Bred on Louisiana-style cooking, local restaurateur Grant Gieseler was dismayed by the lack of quality southern fare in the Cincinnati area. He and his business partner Blake Gieseler founded Bayou Fish House to introduce the area to fresh fried fish and hearty gumbo. Diners can grab meals to go or kick back at the bar or seating area and tell exaggerated tales about the biggest fish they ever ate. The eatery's walls sport a paddle, a life preserver, and various aquatic tchotchkes to remind fish of their home.
Signature service: Seafood catering service
Staff Size: 2–10 people
Average Duration of Services: 1–2 hours
In a Midwestern city that's hundreds of miles from the ocean, it can be hard to find fresh seafood. But Coastal 864's chefs hope to change that by bringing lowcountry crawfish and seafood boils to landlocked patrons. In their mobile kitchens, they cook everything from fresh crawfish imported from Louisiana to shrimp to blue crabs in a lemongrass stock, then toss the spice-rubbed morsels in a garlic butter sauce. All of their boils come with sides of roasted corn, kielbasa, and red potatoes.
They also offer drop-off catering for events such as birthday parties, holiday gatherings, and tailgates, giving patrons a break from the traditional game-day food of hot dogs cooked on a hot car radiator. Plus, they pair their Cajun creations with domestic and imported beer.
To describe the building in which Jay's Seafood finds itself today is to depict the history of Dayton since the mid-1800s. Once the Dayton Corn and Grist Mill and later a school for young ladies, it first became a restaurant in 1882 when its proprietor paid to transform 5,400 pounds of mahogany into a 32-foot bar, eventually frequented by the likes of Buffalo Bill. And just like the rest of the decor?which comprises antique light fixtures and a railing from the Old Xenia Hotel?the ingredients that form Jay's dishes too come from an eclectic mix of sources.
Jay's dished out the freshest seafood from various suppliers around the United States, while Angus beef arrives fresh from Chicago and is hand-cut into steaks in the kitchen. The results of these efforts manifest in succulent house specialties such as spiced bourbon salmon, sea scallops baked in garlic butter, and grilled filet mignon. Each meal is made even more enjoyable with a featured wine by the glass or bottle and one of Jay's housemade desserts.
For more than 60 years, KingFish Restaurants have been grilling, broiling, and frying a bounty of sea-dwelling edibles. Lobster tails, tilapia fillets, and freshly shucked oysters punctuate a menu of more than 25 seafood selections that adorn plates breaded in a golden crust or blackened in Cajun seasonings. More terrestrial morsels arrive in the form of fried frog legs and 10-ounce rib-eye steaks, which are grilled to order and taught to swim before arriving to tables.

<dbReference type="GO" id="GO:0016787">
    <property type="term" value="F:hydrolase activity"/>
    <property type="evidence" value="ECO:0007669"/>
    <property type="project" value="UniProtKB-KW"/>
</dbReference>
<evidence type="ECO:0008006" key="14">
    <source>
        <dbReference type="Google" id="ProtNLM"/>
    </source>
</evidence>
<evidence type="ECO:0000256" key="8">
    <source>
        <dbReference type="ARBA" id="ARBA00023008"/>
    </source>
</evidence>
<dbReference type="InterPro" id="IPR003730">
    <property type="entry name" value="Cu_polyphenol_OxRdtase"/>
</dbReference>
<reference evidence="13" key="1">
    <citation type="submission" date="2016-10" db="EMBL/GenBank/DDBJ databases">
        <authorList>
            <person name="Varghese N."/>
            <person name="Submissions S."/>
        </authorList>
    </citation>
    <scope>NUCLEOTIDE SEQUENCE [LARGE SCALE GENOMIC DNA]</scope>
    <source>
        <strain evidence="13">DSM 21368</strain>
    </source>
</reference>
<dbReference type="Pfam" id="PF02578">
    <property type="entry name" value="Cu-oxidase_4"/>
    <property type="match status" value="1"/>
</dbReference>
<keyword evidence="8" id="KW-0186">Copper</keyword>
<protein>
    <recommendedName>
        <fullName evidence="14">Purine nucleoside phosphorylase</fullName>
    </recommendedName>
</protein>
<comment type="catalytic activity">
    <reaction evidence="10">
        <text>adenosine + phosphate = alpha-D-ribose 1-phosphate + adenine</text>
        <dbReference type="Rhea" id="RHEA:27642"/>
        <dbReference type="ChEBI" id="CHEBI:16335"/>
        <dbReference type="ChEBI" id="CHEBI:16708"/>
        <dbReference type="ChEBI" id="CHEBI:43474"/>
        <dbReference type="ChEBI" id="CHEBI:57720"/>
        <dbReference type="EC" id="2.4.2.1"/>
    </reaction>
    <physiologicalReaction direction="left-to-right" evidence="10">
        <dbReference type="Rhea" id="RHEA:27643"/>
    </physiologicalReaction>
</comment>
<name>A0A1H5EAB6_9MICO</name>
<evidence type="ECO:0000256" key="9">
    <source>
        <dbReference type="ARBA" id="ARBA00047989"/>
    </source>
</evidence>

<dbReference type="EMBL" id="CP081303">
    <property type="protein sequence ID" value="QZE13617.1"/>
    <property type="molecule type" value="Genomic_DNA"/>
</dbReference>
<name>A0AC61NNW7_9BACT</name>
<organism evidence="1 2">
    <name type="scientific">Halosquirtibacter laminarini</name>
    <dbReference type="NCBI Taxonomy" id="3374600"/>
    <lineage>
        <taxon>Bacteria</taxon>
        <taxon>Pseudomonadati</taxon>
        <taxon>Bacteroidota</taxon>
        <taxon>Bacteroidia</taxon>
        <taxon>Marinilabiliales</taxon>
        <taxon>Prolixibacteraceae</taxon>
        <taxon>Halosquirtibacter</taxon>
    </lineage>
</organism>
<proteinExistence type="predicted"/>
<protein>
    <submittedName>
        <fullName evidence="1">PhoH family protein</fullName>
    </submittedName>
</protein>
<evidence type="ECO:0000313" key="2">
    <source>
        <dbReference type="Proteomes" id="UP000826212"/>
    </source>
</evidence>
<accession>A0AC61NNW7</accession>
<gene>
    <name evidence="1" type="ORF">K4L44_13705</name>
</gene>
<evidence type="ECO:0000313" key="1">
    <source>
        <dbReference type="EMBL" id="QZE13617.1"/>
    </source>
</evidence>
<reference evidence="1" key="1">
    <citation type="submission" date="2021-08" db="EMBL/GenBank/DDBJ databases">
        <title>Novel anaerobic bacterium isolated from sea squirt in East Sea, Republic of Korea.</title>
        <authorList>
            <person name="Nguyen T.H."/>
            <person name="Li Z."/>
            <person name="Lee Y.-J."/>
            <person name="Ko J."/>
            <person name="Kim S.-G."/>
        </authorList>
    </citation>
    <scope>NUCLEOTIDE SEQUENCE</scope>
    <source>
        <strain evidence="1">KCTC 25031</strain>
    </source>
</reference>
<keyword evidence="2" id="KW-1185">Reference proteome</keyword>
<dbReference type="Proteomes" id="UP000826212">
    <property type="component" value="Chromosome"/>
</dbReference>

The flavors aren't the only things inspired by the majesty of the water, though; two of the restaurant's locations are perched directly on the banks of the Ohio River. Diners can gaze through expansive windows or breathe fresh air on a covered patio as they savor their meals amid sparkling waters framed by the Louisville skyline. The understated sound of rushing water is periodically interrupted on select nights, when live bands entertain dinner guests and provide a soundtrack for the underwater ecosystem's endless Disney auditions.
When Shahram and Gita Pouranfour—with the help of their sons, Farzan and Arman—first started a family-style restaurant in South Louisville, their main goal was to cater to families and seafood lovers. After years of success at this original restaurant, Fishery Station, they started adding more exotic food items, such as shark and alligator tail, to the menu alongside their traditional seafood and chicken platters. Along with the exotic fare, they incorporated Shahram’s Persian and Gita’s German cultural influences as well, adding basmati dill rice, gyros, and chicken schnitzel.
They’ve continued these same traditions at The Fish Fry House, where families can dine-in or carry out, and Shahram still enjoys cutting and hand-breading pounds of fish daily before it’s transformed to one of the popular platters or sandwiches.
There's no body of water in El Marlin Latin Cuisine's immediate vicinity, but you might forget that upon entering its maritime-themed dining room. Life preserver buoys, paddles, and pictures of fish adorn the walls, setting an appropriately nautical tone for feasts of marlin skewers and seafood-filled pineapple. Of course, not everything at El Marlin hails from the ocean. Lime flavors succulent pork chops, while vegetarian-friendly scoops of mac and cheese sizzle on the plate. To complement meals, the restaurant's bartenders handcraft cocktails and pour wines from a massive cellar that houses reds, whites, and people hiding from tornadoes.